Monday, January 06, 2020

Lead in the Water

In 2018 20% of the children tested in one Baltimore neighborhood were found to have elevated blood-lead levels. There is no safe level of lead for children and its presence can be very detrimental to a child's health and development. Around half a million children in the USA, between the ages of 1 and 5, have a blood-lead level that exceeds 5 micrograms per deciliter. The problem is most acute among children of low-income families and children of color.

City Lab has used 2018 lead test data from the Maryland Department of the Environment to map the levels of lead found in Baltimore census tracts. In Baltimore's Toxic Legacy census tracts are colored to show the percentage of children who were found to have elevated blood-lead levels when tested. The map includes a story-map format which walks you through some of the data, highlighting some of the areas of the city where the highest levels of lead in children were found.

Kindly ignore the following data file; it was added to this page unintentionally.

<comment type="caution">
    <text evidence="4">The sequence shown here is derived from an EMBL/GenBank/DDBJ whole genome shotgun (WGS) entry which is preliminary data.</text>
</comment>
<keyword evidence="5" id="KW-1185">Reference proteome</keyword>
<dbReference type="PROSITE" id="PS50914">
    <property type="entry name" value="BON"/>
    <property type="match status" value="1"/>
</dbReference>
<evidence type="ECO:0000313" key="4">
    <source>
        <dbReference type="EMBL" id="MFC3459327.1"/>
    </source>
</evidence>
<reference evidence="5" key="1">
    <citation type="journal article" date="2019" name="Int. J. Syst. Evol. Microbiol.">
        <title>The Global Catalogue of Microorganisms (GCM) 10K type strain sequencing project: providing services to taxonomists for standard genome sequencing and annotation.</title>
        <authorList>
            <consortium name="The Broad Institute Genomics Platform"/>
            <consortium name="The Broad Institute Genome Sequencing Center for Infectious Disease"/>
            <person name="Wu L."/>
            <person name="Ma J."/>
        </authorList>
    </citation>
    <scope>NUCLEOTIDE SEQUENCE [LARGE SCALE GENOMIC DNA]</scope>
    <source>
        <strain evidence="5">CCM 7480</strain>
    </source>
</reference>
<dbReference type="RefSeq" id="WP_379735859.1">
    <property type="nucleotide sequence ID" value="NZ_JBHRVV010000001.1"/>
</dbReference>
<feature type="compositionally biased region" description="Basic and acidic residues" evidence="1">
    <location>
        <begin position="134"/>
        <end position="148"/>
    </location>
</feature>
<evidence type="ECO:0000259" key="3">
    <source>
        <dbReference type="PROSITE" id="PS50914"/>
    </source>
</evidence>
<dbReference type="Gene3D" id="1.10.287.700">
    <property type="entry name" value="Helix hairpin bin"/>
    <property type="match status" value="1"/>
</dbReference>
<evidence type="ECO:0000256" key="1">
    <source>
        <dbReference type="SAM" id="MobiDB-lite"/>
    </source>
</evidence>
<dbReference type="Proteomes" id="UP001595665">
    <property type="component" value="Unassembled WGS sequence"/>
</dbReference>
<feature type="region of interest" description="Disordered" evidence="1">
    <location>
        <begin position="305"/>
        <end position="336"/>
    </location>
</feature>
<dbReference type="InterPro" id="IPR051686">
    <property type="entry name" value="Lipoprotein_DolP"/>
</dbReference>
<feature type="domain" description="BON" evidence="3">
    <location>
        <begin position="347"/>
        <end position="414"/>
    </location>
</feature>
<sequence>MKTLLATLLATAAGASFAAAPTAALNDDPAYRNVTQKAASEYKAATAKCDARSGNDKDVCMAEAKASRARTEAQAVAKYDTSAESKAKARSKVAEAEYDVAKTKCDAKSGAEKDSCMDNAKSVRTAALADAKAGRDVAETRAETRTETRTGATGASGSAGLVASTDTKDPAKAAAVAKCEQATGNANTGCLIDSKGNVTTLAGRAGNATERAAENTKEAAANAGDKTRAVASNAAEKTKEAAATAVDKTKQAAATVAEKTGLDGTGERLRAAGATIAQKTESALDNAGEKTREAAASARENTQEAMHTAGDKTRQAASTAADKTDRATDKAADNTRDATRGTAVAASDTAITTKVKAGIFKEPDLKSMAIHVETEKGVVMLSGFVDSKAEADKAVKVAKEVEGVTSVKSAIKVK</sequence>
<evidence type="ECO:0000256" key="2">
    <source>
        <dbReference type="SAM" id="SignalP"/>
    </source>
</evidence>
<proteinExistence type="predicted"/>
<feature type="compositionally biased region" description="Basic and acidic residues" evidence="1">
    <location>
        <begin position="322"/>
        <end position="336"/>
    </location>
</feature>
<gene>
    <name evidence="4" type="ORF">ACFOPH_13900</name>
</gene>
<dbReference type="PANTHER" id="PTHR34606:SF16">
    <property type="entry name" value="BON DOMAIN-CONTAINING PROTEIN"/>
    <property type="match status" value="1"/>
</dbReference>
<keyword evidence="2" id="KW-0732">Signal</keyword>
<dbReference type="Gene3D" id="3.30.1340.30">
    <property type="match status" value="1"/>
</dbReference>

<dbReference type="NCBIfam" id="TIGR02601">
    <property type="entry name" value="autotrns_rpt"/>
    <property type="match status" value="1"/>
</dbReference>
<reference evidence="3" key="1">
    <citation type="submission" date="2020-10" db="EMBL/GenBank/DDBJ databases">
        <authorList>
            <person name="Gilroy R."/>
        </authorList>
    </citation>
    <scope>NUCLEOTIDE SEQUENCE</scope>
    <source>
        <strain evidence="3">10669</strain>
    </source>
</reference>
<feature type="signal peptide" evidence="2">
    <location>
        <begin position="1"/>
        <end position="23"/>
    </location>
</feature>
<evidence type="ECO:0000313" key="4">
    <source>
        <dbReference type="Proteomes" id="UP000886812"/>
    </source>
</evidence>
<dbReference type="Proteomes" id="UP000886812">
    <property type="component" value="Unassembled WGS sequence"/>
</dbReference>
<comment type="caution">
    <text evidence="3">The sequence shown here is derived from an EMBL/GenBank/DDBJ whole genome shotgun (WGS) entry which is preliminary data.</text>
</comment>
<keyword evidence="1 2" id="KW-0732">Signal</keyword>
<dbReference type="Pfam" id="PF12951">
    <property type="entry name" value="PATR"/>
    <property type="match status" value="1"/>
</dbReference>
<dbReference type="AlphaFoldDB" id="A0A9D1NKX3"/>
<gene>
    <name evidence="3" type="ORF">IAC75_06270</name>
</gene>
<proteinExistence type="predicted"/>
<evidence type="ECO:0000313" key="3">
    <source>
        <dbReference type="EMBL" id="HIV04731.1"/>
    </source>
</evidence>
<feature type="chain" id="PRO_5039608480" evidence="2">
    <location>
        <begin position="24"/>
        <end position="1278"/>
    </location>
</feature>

The map also includes data on race and home ownership, which allows you to explore some of the demographic factors found in areas with high and low blood-lead levels. The Baltimore Toxic Legacy map was developed to illustrate City Lab's article on The Unequal Burden of Urban Lead.

High levels of blood-lead have not only been found in Baltimore's children. Back in 2016, after the water supply in Flint, Michigan was found to be contaminated with lead, Vox released an interactive map showing the risk of lead exposure across the whole United States.

Where is the lead exposure risk in your community? is a choropleth map showing the estimated risk of lead exposure at county level. If you mouse-over a county on the map you can view the estimated risk score. It is important to note that this map gives an estimated risk score based on government data about surrounding environmental factors, such as the age of housing (more likely to contain lead paints). This map is not based on actual tests of blood-lead levels.

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